1. Falling for the pop-up shop buzzAh the pop-up shop, beloved of PR agencies and offering those most ephemeral of returns – “brand awareness” and “the cool factor” rather than the more pedestrian “profit”. Except they stopped being news about two years ago so you’re not going to make the papers, or make people remember you without working a little harder. Temporary retail can be great, but make sure you’re selling, not just showing.
2, Too much informationConsider this: You want the number of an attractive member of the opposite sex. You think you and she will be great together. Despite a little reluctance on her part, you get her number. Brilliant! So you text her telling her how great you are. And phone her. She doesn’t reply. So you text her some more. She’s irritated, a little bit creeped out and wondering how difficult it is to get an injunction. So she blocks your number. Now you’ll never win her over. Replace our ladyfriend with ‘customer’, the texts with ‘e-shot’ and the block function with ‘junk’ and you’ll see how this applies to retail. If you’re stalking your customers, stop. Next time you send out your sixth sales missive in a month while congratulating yourself on your excellent data capture strategy, remember that your customers have a ‘junk’ button and know how to use it. And they haven’t seen, much less opened, an email from you in about a month now.
3. Video killed the marketing budgetVideo content: time consuming and almost always presented as a ‘must have’ in any marketing plan. But why? Why will a customer want to watch your video? Is it amusing? Can you buy directly from it? Does it give them new knowledge, help them tackle a problem or even just show them how to do something? No? Well when you’re up against a whole canon of cats-doing-funny-things and epic-fail videos on Youtube, so ask yourself why Joe Bloggs will be watching what is essentially a corporate advert of his own volition. Clue: He won’t.
4. Sinking your own ship with shipping costsYou’ve got them to your website? Great! They’ve got a couple of items in their basket? Fantastic! You want to charge them £4.95 for shipping? Oh wait, they’ve gone. And you didn’t even get their email address. Shame, that.
5. QR codes – why?Rather like the early noughties trend for putting dot.com on the end of business names in order to signal blistering modernity, the QR code has been ruined by its own ubiquity. It’s now used as a sort of marketing punctuation, designed to show the business is sufficiently “with it” rather than to serve any purpose. Do you think your advert has such a compelling call to action that customers are going to want to immediately visit your website, not even able to wait long enough to type in a URL, such is their fevered anticipation? Great, stick one on. No? Use that precious advertising space a little more wisely.
6. Binary thinking: It’s not online or offlineSave our dying high street! Rise of the online retailer! Pick a side, folks – only one can win. Except this isn’t true, because the two can be combined quite nicely, actually. Sure, online retailing isn’t the quick fix many would have you believe. It involves everything from the ability to write compelling copy to understanding complex Google algorithms (or being able to pay people to understand them for you) but this doesn’t mean it is out of reach for smaller retailers. The shopping scene of the future won’t be either online or offline, it will be blended, and savvy businesses are exploring how they can make this work for them now.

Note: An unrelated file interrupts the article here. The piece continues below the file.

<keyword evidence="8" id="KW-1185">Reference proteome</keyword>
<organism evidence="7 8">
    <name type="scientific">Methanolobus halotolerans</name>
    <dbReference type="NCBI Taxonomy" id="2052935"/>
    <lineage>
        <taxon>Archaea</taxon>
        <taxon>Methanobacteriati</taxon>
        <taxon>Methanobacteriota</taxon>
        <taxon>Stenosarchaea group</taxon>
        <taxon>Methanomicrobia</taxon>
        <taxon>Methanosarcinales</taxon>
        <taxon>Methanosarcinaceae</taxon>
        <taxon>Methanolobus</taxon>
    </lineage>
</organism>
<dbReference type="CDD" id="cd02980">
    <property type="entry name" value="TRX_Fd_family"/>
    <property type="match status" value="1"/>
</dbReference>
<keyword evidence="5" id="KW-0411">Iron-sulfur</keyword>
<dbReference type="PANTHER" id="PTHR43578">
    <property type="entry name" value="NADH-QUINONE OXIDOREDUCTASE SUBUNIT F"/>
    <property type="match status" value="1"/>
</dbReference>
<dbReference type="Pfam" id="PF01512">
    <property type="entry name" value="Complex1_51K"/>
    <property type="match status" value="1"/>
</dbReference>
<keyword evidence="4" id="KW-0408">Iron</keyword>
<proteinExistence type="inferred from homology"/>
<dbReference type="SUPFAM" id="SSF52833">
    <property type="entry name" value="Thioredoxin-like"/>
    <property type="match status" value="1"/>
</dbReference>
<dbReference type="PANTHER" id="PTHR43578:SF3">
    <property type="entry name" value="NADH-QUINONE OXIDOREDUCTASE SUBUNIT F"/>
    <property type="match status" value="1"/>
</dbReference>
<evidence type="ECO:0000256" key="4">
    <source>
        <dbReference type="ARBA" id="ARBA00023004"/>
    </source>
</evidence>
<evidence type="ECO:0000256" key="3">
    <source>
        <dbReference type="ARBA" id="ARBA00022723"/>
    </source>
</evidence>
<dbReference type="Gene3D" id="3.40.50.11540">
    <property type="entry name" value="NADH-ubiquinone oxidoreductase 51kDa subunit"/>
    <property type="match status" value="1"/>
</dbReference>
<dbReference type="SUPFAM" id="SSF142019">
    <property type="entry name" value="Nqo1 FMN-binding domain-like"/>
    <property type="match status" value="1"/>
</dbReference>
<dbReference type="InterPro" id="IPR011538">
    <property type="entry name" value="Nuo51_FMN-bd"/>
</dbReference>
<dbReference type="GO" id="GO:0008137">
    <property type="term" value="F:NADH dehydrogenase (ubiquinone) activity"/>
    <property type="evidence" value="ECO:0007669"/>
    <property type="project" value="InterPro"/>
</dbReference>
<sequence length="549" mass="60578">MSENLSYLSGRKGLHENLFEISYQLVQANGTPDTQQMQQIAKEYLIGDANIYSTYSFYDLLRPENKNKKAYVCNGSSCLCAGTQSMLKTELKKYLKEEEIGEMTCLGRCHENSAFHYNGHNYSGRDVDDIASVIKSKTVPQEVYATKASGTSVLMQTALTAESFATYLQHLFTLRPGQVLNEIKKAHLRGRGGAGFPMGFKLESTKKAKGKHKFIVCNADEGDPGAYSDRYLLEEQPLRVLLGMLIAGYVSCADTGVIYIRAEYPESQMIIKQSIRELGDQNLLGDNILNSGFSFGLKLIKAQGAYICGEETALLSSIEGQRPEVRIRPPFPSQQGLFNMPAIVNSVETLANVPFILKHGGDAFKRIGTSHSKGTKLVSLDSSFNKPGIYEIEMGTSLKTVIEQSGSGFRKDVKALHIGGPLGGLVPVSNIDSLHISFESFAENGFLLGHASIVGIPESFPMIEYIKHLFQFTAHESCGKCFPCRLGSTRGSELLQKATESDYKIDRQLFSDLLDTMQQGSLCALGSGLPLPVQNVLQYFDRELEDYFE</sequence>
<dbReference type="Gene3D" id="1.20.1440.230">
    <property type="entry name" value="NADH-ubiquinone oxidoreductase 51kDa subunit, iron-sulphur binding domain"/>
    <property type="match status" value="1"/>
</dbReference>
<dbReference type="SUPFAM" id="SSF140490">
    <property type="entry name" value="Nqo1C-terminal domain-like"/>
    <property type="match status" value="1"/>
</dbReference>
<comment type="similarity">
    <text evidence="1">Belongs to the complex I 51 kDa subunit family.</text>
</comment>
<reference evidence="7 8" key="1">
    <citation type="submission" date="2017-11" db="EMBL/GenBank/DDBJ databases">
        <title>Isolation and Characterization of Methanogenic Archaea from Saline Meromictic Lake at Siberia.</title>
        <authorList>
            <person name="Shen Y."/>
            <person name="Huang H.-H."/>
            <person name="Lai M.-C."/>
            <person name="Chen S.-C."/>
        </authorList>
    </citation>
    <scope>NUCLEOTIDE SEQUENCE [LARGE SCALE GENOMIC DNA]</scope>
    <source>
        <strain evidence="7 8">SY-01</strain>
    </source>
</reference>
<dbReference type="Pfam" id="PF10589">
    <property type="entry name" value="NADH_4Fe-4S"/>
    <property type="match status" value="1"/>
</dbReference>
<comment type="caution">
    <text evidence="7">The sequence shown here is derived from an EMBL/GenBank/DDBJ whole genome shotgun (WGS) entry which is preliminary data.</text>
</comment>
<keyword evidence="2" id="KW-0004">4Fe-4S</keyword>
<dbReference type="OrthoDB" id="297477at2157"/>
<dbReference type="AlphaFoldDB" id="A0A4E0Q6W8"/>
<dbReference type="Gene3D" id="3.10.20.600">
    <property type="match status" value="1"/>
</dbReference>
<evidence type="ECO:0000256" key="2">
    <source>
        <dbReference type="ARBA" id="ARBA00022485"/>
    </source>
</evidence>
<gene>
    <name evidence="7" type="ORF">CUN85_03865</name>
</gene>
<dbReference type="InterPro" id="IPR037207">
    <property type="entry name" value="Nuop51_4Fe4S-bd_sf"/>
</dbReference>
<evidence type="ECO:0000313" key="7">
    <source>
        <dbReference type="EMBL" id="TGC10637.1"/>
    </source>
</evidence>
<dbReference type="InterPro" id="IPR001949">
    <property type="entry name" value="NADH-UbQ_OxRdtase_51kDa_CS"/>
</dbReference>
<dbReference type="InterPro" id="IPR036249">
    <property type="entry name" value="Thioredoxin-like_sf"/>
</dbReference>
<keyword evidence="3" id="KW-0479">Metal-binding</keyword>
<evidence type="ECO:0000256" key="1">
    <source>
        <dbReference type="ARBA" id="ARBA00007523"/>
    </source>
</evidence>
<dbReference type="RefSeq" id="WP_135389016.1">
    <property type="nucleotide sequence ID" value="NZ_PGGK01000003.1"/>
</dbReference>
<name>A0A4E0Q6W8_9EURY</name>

7. Not supplying WifiIf you have Wifi in your store, why aren’t you sharing it with your customers? Not only can it allow them to buy online, in store (say, if a product isn’t in stock that particular day), the sign-up process can also be a great way of capturing data (though please see point 2 regarding its use).
8. Facilitating showroomingIt’s not about footfall, it’s about sales. While the sight of a full shop may warm the cockles, it’s only full tills that are going to warm your home. If people are coming to a shop to explore a product, check they like it, and then going away to make the purchase online, you’re doing it wrong. Make your price point competitive, your sales assistants slick and ensure it’s really easy to buy your product online while they’re there if they don’t want to take it with them that day.
9. Squatters rightsShops now aren’t just shops, right? They’re places to hang out, relax, check out what’s hot, chat to the staff too, yeah? Yes, but first and foremost they’re shops, so if your customers are in there for a long time, they should be filling their baskets, not hanging out (we’re looking at you, Apple). Don’t waste your business rates on facilitating a pleasant meeting place. If people are in your shop, they should be shopping. And your sales assistants should be making that happen, not pretending to be their more-hipster-than-thou best friend.
10. Let’s (not) get engagedOne major mistake retailers, and indeed many big businesses, make is thinking that the customer want to engage with them, and just the tiniest sliver of attention from a brand, helps “build relationships”, giving them a fuzzy warm feeling inside that will just keep them coming back to you for more, secure in the knowledge that you, multinational retailer, really do have the best interests of them, Karen Smith from Hull, at heart. They don’t. They’re not stupid, and they know that beyond what’s in their wallet, or what is likely to trigger them buying more, you’re not really that interested in what makes them tick. They don’t want you to love them, they’ve got family for that. They want discounts, loyalty points and free stuff. Written by Alex Johns, Worth Retail.
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